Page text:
The Olympics are about national pride. Nations often go to extreme lengths to win even a few medals. Consider the use of foreign born 'imported' talent by smaller nations such as Singapore.
To be sure, Olympics 2012 have highlighted China's emergence as a sports powerhouse. Given the People's Republic's enormous population and increasing wealth, China's success in London should not surprise many. On the contrary, Iran's performance at the 2012 Olympic games caught my eye.
With one more day of medals left, Iran's twelve Olympic medals outpace other large Muslim nations such as Turkey's five, Indonesia's two or Pakistan's zero. Iran's medal haul includes four gold and five silver medals. Among countries with large Muslim populations only Kazakhstan, with six gold medals, obtained more gold medals than Iran.
There is more to the Olympic medals table than meets the eye.
Looking at the total tally of medals by the top sporting nations, one gets the impression that the list reflects a slightly imperfect pecking order amongst the world's rich and powerful. A kind of 'A List' or 'Who's Who' for the world's umpteen nations. Note that the top five medal winning nations are the United States, China, Britain, Russia and Germany - only Germany is not a permanent member of the United Nations Security Council.
The absence of Muslim countries from even coming near the top of the Olympics 2012 medals table demonstrates the weakness of the Islamic world's social infrastructure. From this perspective, Iran represents the Islamic world's strengths and weaknesses.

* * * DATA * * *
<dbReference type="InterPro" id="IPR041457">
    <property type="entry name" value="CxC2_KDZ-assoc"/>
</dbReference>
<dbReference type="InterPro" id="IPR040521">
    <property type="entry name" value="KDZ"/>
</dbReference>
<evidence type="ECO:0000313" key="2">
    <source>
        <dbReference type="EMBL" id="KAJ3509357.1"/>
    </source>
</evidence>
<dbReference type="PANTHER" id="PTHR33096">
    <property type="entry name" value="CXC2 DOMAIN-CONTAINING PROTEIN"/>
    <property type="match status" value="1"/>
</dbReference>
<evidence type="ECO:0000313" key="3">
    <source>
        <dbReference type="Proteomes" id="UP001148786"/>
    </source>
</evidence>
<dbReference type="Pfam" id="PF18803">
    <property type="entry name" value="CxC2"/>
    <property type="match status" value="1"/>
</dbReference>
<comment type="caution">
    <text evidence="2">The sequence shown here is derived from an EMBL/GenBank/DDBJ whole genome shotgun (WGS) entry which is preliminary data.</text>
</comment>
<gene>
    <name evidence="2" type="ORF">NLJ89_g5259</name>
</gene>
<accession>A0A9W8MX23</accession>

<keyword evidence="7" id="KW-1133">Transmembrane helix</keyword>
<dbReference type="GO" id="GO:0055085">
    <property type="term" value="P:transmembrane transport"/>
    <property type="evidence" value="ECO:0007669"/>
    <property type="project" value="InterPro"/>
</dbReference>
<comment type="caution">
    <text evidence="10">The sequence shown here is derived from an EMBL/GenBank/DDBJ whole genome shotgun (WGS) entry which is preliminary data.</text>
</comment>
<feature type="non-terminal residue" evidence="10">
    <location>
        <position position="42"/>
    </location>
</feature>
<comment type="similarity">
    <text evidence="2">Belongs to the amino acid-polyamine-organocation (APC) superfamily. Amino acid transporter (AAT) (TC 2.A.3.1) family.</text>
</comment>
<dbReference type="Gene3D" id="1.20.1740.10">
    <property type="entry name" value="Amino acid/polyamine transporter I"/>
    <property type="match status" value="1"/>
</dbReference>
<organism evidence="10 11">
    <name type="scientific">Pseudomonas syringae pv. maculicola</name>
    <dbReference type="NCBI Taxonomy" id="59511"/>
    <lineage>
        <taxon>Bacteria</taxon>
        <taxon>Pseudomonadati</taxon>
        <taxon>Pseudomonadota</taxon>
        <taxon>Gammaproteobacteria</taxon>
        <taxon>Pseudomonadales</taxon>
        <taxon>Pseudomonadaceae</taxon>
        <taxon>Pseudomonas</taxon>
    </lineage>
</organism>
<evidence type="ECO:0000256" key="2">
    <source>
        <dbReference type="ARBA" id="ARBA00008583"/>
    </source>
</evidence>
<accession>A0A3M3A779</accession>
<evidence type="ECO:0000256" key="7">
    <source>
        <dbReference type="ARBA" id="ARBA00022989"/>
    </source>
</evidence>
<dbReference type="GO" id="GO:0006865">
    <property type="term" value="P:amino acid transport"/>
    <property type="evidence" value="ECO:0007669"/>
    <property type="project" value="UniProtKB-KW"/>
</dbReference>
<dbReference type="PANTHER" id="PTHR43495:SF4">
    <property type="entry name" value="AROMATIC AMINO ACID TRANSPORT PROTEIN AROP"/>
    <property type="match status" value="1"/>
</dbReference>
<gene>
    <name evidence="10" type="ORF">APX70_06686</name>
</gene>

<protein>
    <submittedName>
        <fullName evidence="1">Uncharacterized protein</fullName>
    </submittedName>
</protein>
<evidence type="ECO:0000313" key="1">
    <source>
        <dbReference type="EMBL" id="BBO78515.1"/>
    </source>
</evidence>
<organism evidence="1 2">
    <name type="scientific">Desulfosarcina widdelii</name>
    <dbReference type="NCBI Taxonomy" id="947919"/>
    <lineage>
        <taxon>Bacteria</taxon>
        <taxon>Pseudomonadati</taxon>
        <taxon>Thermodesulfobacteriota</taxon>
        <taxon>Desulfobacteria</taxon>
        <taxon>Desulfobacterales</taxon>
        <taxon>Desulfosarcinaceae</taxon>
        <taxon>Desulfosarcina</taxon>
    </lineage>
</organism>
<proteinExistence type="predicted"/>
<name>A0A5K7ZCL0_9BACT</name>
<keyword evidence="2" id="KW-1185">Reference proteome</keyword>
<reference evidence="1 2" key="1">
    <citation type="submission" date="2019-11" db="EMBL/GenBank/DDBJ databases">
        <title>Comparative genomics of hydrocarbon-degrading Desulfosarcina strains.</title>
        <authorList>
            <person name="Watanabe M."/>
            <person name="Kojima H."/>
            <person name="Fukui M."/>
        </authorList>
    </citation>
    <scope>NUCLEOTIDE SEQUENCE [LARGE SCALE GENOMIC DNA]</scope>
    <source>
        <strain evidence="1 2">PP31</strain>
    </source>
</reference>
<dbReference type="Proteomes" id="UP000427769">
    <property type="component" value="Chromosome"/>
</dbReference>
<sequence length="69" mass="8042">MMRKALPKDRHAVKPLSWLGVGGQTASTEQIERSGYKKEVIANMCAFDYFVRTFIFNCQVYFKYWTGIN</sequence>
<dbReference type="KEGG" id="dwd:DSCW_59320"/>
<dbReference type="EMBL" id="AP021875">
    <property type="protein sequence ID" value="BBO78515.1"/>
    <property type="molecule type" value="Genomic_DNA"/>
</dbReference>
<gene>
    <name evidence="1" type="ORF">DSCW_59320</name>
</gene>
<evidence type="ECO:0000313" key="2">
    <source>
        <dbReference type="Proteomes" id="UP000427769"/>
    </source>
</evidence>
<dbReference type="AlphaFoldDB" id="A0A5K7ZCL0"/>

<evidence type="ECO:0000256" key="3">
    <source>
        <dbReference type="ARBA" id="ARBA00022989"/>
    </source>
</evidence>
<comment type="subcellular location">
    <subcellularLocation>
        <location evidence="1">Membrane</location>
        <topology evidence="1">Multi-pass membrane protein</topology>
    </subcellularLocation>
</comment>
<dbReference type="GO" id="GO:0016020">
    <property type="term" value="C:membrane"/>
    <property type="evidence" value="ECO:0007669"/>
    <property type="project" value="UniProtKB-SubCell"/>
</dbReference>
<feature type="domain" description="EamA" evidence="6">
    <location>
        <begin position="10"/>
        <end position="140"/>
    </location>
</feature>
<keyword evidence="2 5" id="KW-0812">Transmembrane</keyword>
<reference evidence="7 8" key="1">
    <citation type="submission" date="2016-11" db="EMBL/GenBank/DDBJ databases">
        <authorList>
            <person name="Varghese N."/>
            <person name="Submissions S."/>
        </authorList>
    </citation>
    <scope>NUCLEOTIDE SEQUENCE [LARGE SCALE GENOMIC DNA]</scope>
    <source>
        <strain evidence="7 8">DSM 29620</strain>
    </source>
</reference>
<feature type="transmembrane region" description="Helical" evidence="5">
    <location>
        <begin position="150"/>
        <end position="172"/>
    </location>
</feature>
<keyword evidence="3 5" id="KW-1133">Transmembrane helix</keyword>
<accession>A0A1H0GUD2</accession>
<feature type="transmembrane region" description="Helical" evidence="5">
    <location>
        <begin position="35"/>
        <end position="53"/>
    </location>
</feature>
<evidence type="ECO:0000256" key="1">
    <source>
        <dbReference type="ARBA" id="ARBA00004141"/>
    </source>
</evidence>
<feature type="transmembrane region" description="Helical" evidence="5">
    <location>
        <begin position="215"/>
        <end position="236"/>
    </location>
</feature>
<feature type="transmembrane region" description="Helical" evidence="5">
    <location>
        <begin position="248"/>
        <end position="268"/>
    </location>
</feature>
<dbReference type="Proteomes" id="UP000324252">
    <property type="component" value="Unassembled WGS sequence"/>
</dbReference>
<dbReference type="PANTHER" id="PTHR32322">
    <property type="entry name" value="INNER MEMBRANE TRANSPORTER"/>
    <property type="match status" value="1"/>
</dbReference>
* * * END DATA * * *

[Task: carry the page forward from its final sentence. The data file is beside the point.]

That Iran scored a reasonable tally of medals demonstrates the resilience of its national institutions in the face of international isolation. However, most of Iran's medals were obtained in wrestling and weightlifting reflecting concentrated expertise and primarily with male athletes. The pitiful number of female athletes is telling.
Undoubtedly, a nation which competes for only half the medals on offer, i.e. the men's events, has an uphill struggle to reaching a decent medals count. Additionally, nations which do not field contingents that contest across a wide range of sports are also at a severe disadvantage. Concentration risk affects nations as much as it does businesses.
|Saudi Arabia was divided about the participation of Saudi female athletes in the 2012 Olympics, with or without the hijab|
The Olympics are a truly global event. The occasion surpasses racial, religious and, at times, even national barriers. In spite of this, the success of such an international event requires raising the banner of nationalistic patriotism. A country's pride is at stake. In the 2012 Olympics, the Islamic world was unable to meet the collective aspirations of its varied population. The failure underscores the Islamic world's broader issues of poor governance, internal strife and lack of female empowerment. If these basic issues are addressed then most nations may likely forgive governments for the lack of a medals count at Rio 2016.